The weather has played quite the see-saw. Freezing one day and way too warm the next. As I am typing this post, I am sitting in my living room with the balcony door open. The sun alternates from illuminatingly bright to sepia. I brewed a cup of tea and am savoring it with the last of my almond croissants. It is Sunday afternoon here. Last week a few happy souls and I celebrated my birthday, and a couple days after that we celebrated my brother’s birthday. January is a happy month–besides the birthdays, we also have Downton Abbey! (more on that in a bit).
On the counter lies open a recipe book featuring a carrot and olive oil cake. My project for this evening. Since this is Sunday it is Downton Abbey night. Alas, season three of the Downton drama has arrived (four weeks ago) upon our golden shores. Each night since the premiere I have baked a sweet to accompany a mug of tea (a cup won’t even last thirty minutes) for the show. As one New York Times writer noted, Downton Abbey is the intelligent people’s television. O…k…
I confess (quite readily and with much enthusiasm) that I’ve loved the show since its first airing in January 2011 (in the US). I appreciate the story, that the set and costumes are gorgeous is also a plus. What I love most of all is that the characters are uniquely their own, meaning each are distinct with their own quirks and storyline. There are characters I love, characters I tolerate, and characters I want to push into mud. Each are memorable. (Warning: spoiler alert ahead)
On opening night, since my home has unofficially become Downtown Abbey watch party central, we enjoyed the two hour season premiere with dark chocolate biscotti. Oh, and what a gem those biscotti were, studded with bits of chocolate chunks! Too hard to chew comfortably on their own, they are transformed into blissful perfection once dunked into a mug of steaming tea. As the biscuit soaks up the hot liquid, it crumbles gingerly into your mouth, releasing bits of melted chocolate. A perfect accompaniment to welcome Lady Cora’s mother to Downton and to celebrate Lady Mary’s wedding (finally!!).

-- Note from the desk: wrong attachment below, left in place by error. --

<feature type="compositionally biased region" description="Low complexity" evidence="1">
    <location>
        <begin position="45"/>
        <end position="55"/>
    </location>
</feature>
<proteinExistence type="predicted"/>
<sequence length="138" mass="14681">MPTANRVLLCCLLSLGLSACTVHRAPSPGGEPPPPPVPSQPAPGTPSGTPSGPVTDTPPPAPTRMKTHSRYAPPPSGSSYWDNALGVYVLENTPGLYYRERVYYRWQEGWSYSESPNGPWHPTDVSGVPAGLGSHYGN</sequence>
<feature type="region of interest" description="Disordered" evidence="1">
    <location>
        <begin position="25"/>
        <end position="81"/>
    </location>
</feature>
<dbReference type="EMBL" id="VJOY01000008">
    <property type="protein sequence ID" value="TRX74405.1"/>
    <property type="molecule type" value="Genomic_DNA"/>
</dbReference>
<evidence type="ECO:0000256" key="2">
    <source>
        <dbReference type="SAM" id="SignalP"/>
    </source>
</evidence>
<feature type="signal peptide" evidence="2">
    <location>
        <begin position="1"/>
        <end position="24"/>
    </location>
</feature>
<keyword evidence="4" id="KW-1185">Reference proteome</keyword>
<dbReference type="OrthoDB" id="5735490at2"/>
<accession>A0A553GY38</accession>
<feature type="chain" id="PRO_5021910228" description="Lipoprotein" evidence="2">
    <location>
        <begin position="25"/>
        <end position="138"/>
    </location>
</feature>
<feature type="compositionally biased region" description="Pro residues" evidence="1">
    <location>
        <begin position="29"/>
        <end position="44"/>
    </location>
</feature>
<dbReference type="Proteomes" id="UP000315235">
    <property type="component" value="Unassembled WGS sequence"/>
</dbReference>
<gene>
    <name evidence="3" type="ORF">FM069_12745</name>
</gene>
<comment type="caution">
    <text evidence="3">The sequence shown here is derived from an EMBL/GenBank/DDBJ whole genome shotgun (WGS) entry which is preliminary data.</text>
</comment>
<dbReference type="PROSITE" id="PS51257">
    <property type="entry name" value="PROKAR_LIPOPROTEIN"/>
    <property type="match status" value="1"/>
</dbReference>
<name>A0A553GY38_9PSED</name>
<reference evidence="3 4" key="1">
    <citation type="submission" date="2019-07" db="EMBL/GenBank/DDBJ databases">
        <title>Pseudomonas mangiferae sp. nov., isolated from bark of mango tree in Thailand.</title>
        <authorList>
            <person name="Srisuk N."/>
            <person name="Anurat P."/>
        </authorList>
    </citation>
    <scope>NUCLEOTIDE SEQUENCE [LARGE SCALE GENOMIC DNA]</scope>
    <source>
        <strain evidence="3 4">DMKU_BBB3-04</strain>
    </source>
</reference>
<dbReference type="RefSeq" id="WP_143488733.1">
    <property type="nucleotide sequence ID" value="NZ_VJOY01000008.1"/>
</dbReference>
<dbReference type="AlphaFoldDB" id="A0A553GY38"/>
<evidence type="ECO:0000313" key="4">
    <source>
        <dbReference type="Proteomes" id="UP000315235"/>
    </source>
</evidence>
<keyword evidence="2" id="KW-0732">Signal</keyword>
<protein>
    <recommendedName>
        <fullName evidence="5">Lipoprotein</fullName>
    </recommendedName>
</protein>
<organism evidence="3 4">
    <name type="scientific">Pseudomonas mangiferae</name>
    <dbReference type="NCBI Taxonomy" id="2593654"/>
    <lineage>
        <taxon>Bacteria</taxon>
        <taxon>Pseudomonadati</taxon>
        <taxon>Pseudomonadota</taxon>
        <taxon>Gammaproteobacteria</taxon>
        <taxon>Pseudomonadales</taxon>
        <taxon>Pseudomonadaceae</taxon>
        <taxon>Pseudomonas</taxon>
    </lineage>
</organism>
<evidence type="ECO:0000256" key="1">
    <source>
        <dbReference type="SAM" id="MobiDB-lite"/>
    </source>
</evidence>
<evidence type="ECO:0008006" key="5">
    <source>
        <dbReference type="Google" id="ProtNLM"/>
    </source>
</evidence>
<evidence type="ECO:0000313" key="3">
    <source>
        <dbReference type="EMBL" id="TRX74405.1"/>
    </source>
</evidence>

For episode two I baked a chocolate tart. I know, right? Chocolate two weeks in a row. Well…one’s got to be led by inspiration, and apparently chocolate was inspiring me. The crust was made out of ginger snap crumbs. The chocolate filling consisted of melted chocolate in heavy cream beaten with eggs, sugar and vanilla and then baked. Very simple and very rich. In order to really let go and enjoy this tart, it had to be served as thin slivers. Yes, it was that rich. Oh, but poor Lady Edith! The richness of the tart softened the bitter blow (somewhat) of Lady Edith getting jilted on her wedding day. Poor Edith! That Sir Anthony!–and I so liked him in the beginning. In other news, we are quite relieved that all is well with Mrs. Hughes.
Episode three, the Irish son-in-law and former chauffeur , Tom Branson, had the nerve to leave his pregnant wife behind in Ireland and show up at Downton. Don’t you know Lord Grantham was livid. I baked a lemon-scented pound cake for the occasion. Good thing Lady Sybil got out of Ireland all right. That long, torturous silence between Anna and Mr. Bates was overdrawn, but we were glad that the issue that caused that was resolved by show’s end. Poor Mr. Bates, when is he going to be released? It looks like in the upcoming episodes Thomas may be on the prowl again.
One huge shift in season three thus far is that my affection for Ms. O’Brien has changed. Where once there was none, there now sparks a little something akin to tepid like.
Well, I best get a move on in the kitchen. Until next time!
All images © 2013 Sriprae P. McDonald